My immediate thought was, “That’s all well and good, but I’ve not yet had a chance. I’ve always been the associate or the parachurch ministry person, or the temporary supply. I’d like the chance to preach more than once every month or two, I’d like the chance to manage a church budget, I’d like the chance to attend the General Assembly, I’d like the chance to lead a church through change. I’d like the chance to try a new thing.”

Is it really the case that I’ll be washed up as a pastor when I hit my 40s? If I’ve chosen to take a few years of leaning out of the career track of my profession, and take a few years then to lean back in, will I have missed some vital window in which my ministry was most valid and valued?

I’d like to think that the church is able to acknowledge diversity of age and calling and career track. Some are called to ministry and take time out to follow an additional calling. For many women ministers, and some men, we may take time to focus on raising children; for others, we may take time to support the career and calling of a partner, either by moving, compromising on where we might serve, or supporting a partner through additional education. Some are called to ministry later in life, and we should celebrate that, too. And some ministers may be inspired anew by the Spirit even in their 50s, 60s, and 70s – people are living longer, of course! I’d like to think the church values all those variables of calling, so that our leadership spans generations.

Let’s not fall into the trap of thinking that only the young are worth our attention and admiration. We serve a God, after all, who is most definitely older than 40, a God who is and was and ever will be. We are called to be the Church of all times and all places, and to sing a new song as we do God’s work in any decade of our lives.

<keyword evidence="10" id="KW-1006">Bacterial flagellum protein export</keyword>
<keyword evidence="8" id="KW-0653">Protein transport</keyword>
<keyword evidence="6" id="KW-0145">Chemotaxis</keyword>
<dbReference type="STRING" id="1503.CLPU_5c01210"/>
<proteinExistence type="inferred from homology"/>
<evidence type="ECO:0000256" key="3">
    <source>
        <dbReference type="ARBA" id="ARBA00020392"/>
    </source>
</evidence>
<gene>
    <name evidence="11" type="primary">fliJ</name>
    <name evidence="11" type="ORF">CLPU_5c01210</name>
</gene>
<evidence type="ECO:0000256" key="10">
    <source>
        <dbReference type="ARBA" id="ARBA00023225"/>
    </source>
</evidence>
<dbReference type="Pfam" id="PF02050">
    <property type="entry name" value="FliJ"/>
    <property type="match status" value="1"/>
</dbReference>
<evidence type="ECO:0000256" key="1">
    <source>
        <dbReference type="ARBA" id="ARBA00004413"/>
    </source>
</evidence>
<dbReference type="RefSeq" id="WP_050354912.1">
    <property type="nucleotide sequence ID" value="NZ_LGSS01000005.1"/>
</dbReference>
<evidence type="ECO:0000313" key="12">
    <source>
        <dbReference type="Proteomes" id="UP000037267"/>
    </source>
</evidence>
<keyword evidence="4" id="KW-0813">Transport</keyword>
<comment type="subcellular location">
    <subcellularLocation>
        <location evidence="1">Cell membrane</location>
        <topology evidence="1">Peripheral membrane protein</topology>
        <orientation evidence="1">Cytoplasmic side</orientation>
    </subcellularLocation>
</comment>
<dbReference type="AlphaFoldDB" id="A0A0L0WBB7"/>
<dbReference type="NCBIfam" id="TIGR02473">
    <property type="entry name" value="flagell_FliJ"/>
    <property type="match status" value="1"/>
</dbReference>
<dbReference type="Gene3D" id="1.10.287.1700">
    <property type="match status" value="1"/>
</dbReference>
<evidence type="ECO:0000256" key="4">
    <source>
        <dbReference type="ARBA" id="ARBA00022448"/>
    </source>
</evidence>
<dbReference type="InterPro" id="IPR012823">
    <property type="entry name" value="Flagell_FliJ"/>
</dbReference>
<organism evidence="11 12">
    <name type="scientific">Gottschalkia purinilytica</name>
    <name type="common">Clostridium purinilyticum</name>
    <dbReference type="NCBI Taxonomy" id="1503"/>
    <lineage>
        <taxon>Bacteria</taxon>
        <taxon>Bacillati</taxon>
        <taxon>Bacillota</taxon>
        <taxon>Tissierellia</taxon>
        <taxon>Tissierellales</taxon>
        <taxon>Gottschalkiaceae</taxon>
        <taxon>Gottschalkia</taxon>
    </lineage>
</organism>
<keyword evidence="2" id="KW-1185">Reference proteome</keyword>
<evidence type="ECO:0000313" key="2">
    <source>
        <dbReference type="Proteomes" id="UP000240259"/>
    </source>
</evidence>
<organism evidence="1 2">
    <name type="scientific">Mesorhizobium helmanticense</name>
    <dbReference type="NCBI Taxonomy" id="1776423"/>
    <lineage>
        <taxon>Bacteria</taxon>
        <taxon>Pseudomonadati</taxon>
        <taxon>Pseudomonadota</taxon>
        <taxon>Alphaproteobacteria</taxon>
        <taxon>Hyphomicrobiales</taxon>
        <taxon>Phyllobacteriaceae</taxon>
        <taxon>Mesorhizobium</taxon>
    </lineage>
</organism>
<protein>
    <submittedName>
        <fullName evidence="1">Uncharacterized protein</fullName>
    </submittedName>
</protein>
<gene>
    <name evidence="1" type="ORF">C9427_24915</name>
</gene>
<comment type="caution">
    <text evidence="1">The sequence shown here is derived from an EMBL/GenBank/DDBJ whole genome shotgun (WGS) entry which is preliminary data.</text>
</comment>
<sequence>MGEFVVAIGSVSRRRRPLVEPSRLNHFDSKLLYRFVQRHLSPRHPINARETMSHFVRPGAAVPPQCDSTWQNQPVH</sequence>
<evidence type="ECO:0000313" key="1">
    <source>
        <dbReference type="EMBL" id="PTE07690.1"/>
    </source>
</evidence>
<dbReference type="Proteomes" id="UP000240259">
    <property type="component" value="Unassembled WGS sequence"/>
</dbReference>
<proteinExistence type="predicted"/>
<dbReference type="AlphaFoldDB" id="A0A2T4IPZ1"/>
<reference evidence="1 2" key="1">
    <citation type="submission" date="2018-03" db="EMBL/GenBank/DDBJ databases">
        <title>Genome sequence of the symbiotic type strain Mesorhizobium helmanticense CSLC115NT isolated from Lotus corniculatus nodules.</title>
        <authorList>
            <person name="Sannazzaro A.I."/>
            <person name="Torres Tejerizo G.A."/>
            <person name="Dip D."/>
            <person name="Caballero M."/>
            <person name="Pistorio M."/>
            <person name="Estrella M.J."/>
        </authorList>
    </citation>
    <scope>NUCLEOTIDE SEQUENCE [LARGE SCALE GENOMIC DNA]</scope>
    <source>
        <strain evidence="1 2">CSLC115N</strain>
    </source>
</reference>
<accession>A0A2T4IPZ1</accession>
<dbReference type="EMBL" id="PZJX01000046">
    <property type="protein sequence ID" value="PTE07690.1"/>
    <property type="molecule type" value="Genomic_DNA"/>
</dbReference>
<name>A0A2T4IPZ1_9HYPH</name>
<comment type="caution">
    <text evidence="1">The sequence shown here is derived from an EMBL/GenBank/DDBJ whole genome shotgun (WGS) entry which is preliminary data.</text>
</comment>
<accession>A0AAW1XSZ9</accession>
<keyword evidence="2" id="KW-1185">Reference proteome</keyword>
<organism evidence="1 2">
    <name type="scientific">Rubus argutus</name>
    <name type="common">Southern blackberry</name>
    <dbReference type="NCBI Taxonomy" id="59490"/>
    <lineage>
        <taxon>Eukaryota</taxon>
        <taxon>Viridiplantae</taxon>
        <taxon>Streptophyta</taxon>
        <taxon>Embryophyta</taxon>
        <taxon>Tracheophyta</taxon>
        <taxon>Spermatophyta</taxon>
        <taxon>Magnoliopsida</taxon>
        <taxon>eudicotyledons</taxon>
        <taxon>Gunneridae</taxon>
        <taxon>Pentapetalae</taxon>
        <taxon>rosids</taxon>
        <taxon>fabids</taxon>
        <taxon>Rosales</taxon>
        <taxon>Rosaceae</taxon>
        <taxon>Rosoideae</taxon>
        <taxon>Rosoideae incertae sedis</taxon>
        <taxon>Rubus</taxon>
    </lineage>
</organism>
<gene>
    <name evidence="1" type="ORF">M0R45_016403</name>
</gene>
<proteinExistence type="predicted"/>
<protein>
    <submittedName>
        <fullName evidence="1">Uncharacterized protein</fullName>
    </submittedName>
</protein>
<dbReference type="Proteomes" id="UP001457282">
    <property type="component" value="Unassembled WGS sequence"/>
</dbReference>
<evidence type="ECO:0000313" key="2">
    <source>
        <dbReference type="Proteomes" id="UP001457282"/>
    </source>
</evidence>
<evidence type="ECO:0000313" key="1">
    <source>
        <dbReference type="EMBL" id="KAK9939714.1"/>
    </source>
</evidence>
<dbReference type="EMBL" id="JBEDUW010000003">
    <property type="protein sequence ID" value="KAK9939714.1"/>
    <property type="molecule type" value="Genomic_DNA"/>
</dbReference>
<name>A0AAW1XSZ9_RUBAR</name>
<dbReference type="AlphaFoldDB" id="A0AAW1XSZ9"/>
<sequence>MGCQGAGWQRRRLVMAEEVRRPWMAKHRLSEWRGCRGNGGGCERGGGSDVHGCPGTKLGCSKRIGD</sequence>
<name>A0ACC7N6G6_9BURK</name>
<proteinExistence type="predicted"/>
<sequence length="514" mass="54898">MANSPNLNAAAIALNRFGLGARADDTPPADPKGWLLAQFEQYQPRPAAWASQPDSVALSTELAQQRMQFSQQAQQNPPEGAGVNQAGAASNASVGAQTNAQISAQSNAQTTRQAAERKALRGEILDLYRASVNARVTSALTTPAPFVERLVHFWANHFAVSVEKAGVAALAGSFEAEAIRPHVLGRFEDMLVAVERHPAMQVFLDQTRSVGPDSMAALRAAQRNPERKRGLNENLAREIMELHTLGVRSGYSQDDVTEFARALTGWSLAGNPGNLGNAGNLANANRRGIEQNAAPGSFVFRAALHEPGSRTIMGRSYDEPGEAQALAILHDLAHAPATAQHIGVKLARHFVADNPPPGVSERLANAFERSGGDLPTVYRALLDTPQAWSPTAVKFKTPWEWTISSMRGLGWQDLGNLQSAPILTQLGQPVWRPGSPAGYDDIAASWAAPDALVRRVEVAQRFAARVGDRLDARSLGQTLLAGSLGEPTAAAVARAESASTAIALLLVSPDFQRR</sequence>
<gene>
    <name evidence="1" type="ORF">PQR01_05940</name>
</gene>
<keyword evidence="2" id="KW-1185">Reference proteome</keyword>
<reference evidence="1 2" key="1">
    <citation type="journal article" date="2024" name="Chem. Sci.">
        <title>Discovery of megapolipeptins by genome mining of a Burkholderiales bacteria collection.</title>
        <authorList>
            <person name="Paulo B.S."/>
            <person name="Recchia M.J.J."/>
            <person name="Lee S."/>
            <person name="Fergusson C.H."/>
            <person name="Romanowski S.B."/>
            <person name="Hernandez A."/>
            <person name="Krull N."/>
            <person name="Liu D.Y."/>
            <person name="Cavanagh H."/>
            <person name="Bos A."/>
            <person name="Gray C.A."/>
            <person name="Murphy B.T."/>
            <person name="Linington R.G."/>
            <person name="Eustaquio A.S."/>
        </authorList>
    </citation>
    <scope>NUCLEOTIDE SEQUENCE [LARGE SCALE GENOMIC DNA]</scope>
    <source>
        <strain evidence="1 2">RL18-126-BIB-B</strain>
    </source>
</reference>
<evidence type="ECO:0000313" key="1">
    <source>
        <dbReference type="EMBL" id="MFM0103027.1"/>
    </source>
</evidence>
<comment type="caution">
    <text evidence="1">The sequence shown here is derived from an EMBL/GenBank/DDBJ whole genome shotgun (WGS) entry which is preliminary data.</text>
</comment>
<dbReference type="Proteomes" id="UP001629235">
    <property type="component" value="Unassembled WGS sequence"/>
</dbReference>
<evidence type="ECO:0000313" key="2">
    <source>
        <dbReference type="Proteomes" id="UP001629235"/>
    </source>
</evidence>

Erica Schemper is a Presbyterian minister serving a Lutheran congregation part time in the San Francisco Bay area. She spends most of her time being a mom to her three kids, and surprisingly little of her time worrying about her impending 40s.

Image by: Ramón Gutiérrez
Used with permission
1 reply
  1. Anna Lisa Gross
    Anna Lisa Gross says:

    I’m grateful for this reflection! I find age and stage-of-life matters rather fascinating.
    When I was in college I KNEW that my elders had all sold out when they traded in their idealism. I KNEW that I never would.
    When I was going through seminary in my 20s and getting established in ministry in my late 20s I KNEW that older ministers should get out of the way so those of us with 1) fresh energy 2) current scholarship 3) cutting-edge ideas could get the church on a new, better track.
    Now in my early 30s, still quite new in this career, I see it all differently. I think it was rather inevitable that I feel those things because those things are part of growing up, establishing an identity, growing confidence. I love the intense idealist I was at 20 and I love that I now see more nuance. The world needs intense idealists and people who see all shades of gray.
    Our personalities and beliefs determine a ton about who we are, but our stage of life does too. The church need all sorts of energies and perspectives, from all stages of life, in lay and leadership.